In West Los Angeles’s rapidly growing area called “Silicon Beach,” the local architecture firm SPF: architects recently completed WE3 at Water’s Edge, a 160,000 square foot creative workspace with a striking perforated facade inspired by a light game on the water. This unique design protects the interior from unwanted solar energy. Certified LEED Gold, the six-story structure is optimized for energy saving and low resource consumption, from the integration of insulated windows and windows that can operate on each floor to the use of building materials locally sourced and recycled. The newly completed workspace is the third and final building on the 6.5-acre commercial campus previously included in the Playa Vista Specific Plan.
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Designed to attract top-level tech and creative talent, including Google, Yahoo and YouTube, WE3 prioritizes flexibility, Workplace health and views about Baldwin Hills and the Pacific. To gracefully complement the campus’s existing buildings and maximize the buildable area of the lot, the sleek office building spans 400 feet along the east edge of the property and framing a new public yard. WE3 consists of four parking floors – two of which are hidden underground to accommodate a total of 600 cars – as well as four floors of open work spaces, each with an area of approximately 40,000 square feet and a floor height of 15. the set.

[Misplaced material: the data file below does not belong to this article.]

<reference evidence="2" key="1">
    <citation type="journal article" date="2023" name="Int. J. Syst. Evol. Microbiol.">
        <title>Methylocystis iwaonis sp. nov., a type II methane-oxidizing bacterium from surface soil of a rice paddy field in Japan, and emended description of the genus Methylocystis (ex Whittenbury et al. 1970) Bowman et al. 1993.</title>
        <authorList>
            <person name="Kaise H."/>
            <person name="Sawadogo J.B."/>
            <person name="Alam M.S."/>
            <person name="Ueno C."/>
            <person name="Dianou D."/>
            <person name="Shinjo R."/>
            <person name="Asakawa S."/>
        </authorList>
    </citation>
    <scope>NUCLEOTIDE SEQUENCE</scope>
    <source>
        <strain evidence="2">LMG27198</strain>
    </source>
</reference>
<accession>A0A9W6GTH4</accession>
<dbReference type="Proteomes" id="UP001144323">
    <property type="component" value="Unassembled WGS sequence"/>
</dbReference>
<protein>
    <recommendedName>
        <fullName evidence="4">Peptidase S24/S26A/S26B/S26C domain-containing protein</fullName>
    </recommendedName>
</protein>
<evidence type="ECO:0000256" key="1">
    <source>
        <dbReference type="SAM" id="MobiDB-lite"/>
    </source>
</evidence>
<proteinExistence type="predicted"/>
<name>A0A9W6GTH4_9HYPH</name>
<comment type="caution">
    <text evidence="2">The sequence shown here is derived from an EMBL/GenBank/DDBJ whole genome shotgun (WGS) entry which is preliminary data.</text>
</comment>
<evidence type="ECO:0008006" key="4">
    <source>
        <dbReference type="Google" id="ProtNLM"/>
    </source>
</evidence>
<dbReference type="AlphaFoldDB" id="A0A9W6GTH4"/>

In addition to creating a “floating” skin that visually brightens the building’s mass, the architects have exposed the concrete superstructure to achieve the WE3’s modern and minimalistic aesthetic. . All circulation is located on the outside to promote outdoor interaction and stay healthy. Residents can also enjoy one Rattan garden on the rooftop with a wind-break rooftop can be used for impromptu meetings.
Zoltan E. Pali, FAIA, SPF: founder and principal design, said: “The goal is to create a clean and simple building, complete both practically and symbolically for ants. structure of the place. “From an urbanization perspective, this plan simultaneously manages to maximize both the visibility and the feasible density.”
Picture via SPF: architects